His Eyes: “T-O-R-T-U-R-E”

Saturday, March 29, 2014 - by Roy Exum
Roy Exum
Roy Exum
In 1966 I can remember getting home from high school late one afternoon and watching Walter Cronkite on TV with my family in stony silence. The fabled news anchor showed us a grainy film on that night’s version of the Nightly News that included a Navy pilot who was a prisoner-of-war and as Jeremiah Denton appeared gaunt and stared forcefully at the camera, my daddy whispered, “Don’t believe a word he says … he’s being treated badly … ‘’

Prisoner Denton, the wretched warrior we watched that night, was asked what he thought of “the so-called Vietnamese War’’ and with his eyes staring right into the camera, he blinked and said in a halting way, “Well, I don’t know what is happening … but whatever the position of my government is, I support it fully … I am a member of that government, and it is my job to support it … and I will as long as I live.”

About a week after the haunting film was shown repeatedly for the next few days, my dad – who worked at the newspaper with the rest of our family – called me aside and asked me if I remembered the POW staring at the camera. Of course, you couldn’t forget it. “Every time his eyes blinked,’’ Dad confided, “he was sending Morse Code … T – O – R – T – U – R –E,” I was told, just before I sat and cried.

Jeremiah A. Denton, the POW who starred in that film and was beaten so badly immediately following he thought his life was over, lived to be 89 years old before he, one of the greatest patriots our nation has ever known, died peacefully at a hospice in Virginia Beach yesterday.

Rear Admiral Denton later became a senator after he endured seven years and seven months in the cruelest captivity any of us can ever imagine and actually he made two memorable videos. The second was made in the Philippines on Feb. 12, 1973, when he became the first American POW to step off the plane and return to freedom at Clark Air Base.

With cameras whirling and tears freely running down his face, Admiral Denton stood tall in front of the microphones and spoke for his fellow prisoners as they, too, filed off the rescue plane. “I am profoundly grateful to our Commander-in-Chief and to our nation for this day. God bless America.”

Almost eight years earlier then-Commander Denton – the father of seven children – was flying an A-6 Intruder on a bombing mission near the Thanh Hoa Bridge south of Hanoi. There was intense anti-aircraft fire and he lost control of his plane, bailing out as the Intruder went into a tailspin. He was captured and, as the title of his memoirs would later fully explain, he survived by the hardest.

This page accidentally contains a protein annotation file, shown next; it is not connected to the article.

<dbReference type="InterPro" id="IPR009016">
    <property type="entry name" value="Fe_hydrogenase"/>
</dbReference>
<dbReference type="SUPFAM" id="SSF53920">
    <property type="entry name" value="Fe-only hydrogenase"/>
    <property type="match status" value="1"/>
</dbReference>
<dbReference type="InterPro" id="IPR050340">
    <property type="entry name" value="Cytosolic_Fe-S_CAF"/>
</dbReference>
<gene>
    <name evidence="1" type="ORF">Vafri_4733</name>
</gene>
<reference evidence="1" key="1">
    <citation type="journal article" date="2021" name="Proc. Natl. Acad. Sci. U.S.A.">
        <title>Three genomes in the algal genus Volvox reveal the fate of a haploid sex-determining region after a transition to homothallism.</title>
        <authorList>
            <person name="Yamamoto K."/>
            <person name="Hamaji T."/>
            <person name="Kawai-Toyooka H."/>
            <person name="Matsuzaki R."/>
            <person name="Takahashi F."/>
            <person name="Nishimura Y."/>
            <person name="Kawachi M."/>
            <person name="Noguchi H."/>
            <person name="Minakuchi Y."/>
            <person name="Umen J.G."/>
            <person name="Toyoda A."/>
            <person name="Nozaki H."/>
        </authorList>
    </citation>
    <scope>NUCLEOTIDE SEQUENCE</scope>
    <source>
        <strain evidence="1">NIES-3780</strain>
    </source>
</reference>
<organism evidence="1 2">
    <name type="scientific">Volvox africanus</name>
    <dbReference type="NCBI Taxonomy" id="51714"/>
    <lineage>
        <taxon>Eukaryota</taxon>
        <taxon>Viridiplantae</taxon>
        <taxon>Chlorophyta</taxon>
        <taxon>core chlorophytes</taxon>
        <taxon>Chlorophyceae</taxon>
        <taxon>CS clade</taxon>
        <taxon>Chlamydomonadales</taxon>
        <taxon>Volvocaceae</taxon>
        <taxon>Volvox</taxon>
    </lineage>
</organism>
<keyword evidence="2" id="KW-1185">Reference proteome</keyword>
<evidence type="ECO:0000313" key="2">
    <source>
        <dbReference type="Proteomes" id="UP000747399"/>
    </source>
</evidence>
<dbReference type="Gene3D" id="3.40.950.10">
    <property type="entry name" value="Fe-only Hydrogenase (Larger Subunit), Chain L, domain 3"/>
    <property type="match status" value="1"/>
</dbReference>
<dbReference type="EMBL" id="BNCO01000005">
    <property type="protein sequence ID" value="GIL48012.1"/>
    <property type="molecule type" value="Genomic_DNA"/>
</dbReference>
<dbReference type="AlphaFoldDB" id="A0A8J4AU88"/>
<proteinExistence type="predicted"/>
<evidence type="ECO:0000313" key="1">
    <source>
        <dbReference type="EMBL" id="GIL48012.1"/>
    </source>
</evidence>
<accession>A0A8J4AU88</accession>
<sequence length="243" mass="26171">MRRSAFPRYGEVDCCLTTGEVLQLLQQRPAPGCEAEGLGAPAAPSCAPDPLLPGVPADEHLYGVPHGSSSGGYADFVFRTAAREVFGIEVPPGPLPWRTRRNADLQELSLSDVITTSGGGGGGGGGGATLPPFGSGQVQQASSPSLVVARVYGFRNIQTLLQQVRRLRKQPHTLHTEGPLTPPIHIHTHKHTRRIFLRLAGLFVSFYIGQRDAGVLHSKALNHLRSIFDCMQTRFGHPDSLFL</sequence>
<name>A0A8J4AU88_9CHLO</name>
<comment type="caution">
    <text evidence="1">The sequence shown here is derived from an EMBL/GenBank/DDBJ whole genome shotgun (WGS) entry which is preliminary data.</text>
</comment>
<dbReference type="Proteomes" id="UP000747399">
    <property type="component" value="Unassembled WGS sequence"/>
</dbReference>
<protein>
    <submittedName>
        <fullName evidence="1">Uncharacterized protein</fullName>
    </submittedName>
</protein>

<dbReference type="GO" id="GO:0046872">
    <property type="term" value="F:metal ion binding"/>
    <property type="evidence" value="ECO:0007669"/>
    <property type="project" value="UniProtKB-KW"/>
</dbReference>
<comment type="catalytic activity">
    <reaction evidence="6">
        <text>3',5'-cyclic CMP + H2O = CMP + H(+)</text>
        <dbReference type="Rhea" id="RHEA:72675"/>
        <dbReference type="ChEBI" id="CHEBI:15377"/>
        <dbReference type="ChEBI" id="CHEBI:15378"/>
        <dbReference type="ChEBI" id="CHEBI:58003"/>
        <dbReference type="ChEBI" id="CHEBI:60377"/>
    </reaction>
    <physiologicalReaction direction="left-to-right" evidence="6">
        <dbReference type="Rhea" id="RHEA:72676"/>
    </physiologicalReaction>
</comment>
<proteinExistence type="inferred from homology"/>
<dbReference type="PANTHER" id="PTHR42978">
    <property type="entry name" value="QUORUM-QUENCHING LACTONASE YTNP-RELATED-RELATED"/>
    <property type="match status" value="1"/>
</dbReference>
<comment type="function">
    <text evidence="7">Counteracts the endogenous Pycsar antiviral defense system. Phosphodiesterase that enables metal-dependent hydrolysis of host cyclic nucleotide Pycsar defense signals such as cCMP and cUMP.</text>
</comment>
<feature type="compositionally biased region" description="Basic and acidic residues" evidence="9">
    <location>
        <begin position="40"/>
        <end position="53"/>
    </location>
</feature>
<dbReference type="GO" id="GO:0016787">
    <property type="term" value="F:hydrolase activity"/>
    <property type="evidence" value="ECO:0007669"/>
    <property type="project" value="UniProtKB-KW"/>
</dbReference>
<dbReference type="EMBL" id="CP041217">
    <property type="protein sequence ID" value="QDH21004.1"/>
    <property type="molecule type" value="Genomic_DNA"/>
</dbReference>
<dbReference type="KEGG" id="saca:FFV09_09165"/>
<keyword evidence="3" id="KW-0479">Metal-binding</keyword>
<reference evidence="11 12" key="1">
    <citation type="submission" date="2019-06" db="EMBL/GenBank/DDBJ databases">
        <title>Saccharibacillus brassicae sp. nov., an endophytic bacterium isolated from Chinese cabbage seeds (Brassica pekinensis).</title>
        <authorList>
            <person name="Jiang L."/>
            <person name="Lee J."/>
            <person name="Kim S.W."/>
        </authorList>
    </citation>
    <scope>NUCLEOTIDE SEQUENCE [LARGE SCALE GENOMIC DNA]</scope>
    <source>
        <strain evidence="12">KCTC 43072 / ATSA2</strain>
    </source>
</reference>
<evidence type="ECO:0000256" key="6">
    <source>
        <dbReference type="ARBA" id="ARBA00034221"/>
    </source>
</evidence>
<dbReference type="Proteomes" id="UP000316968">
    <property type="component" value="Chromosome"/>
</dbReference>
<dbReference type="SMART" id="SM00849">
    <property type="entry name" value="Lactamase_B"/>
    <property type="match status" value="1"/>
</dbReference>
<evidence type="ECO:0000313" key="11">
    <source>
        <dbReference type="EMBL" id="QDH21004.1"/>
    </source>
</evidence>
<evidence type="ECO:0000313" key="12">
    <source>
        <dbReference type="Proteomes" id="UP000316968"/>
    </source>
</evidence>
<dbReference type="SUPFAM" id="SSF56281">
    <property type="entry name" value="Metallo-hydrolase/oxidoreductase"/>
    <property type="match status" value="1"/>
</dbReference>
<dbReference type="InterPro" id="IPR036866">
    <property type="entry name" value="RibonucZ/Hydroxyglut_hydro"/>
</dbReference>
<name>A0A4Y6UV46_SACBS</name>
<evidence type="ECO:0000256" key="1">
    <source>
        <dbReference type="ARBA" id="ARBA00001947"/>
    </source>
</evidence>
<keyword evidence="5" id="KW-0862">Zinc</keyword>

The book, “When Hell Was In Session,” which he wrote with the help of Ed Brant, is as revolting as any of its kind but it explained what heroes we had representing freedom in the “Hanoi Hilton” and the despicable Hoa Lo prison, which was even worse and dubbed “Alcatraz” for its brutality. John McCain was there along with James Stockdale, who ran on the presidential ticket with Ross Perot. Sam Johnson, later a Congressman from Texas, was too.

A story in the Washington Post revived one particular passage. Two sadistic guards put a nine-foot-long steel pipe that had been filled with concrete across Admiral Denton’s legs. “One torturer stood on it while the other jumped up and down and rolling it across my legs. Then they lifted my arms behind my back in the handcuffs, raising the top part of my body off the floor and dragging me around and around. This went on for hours.”

Admiral Denton recalled, “They were in a frenzy, alternating treatment to increase the pain until I was unable to control myself. I began crying hysterically, blood and tears mingling and running down my cheeks … my only thought was a desire to be free from pain.”

The torture was as constant as the rats, roaches and infection. Denton, a senior officer, was the unquestioned leader. “I put out the policy that (the U.S. prisoners) were not to succumb to threats but must stand and say no … we forced them to be brutal to us.”

Several years later a made-for-TV movie was made of the horrors he endured. Hal Holbrook played Admiral Denton and Eva Marie Saint played his wife. He was awarded the Navy Cross, the Defense Distinguished Service Medal, three awards of the Silver Star and the Distinguishing Flying Cross.

In 1980 he became the first Republican to be elected to the Senate from Alabama since the Reconstruction and served for six years but he was forever hailed as one of America’s greatest heroes for his unwavering loyalty to his country under the most severe conditions.

Towards the end of his life he was asked about the seven years and seven months of “When Hell was in Session” and he said, “If I had known when I was shot down that I would be there more than seven years, I would have died of despondency, of despair, but I didn’t. It was one minute at a time, one hour, one week, one year and so on. If you look at it like that, anybody can do anything.”

Jeremiah A. Denton, Jr., a member of the Class of 1946 at the United States Naval Academy, served the people of the United States for a lifetime. He should never be forgotten, most especially for the fact he used his only eyelids to tell us he and our other POWs wouldn’t dare give up the ship. “T-O-R-T-U-R-E” was recognized immediately by the nation’s intelligence experts and the message undoubtedly kept many soldiers and sailors from falling into enemy hands.

What a giant. May God bless the memory of Rear Admiral Jeremiah Denton.


Jeremiah Denton at the Hoa Lo prison in Viet Nam
Jeremiah Denton at the Hoa Lo prison in Viet Nam

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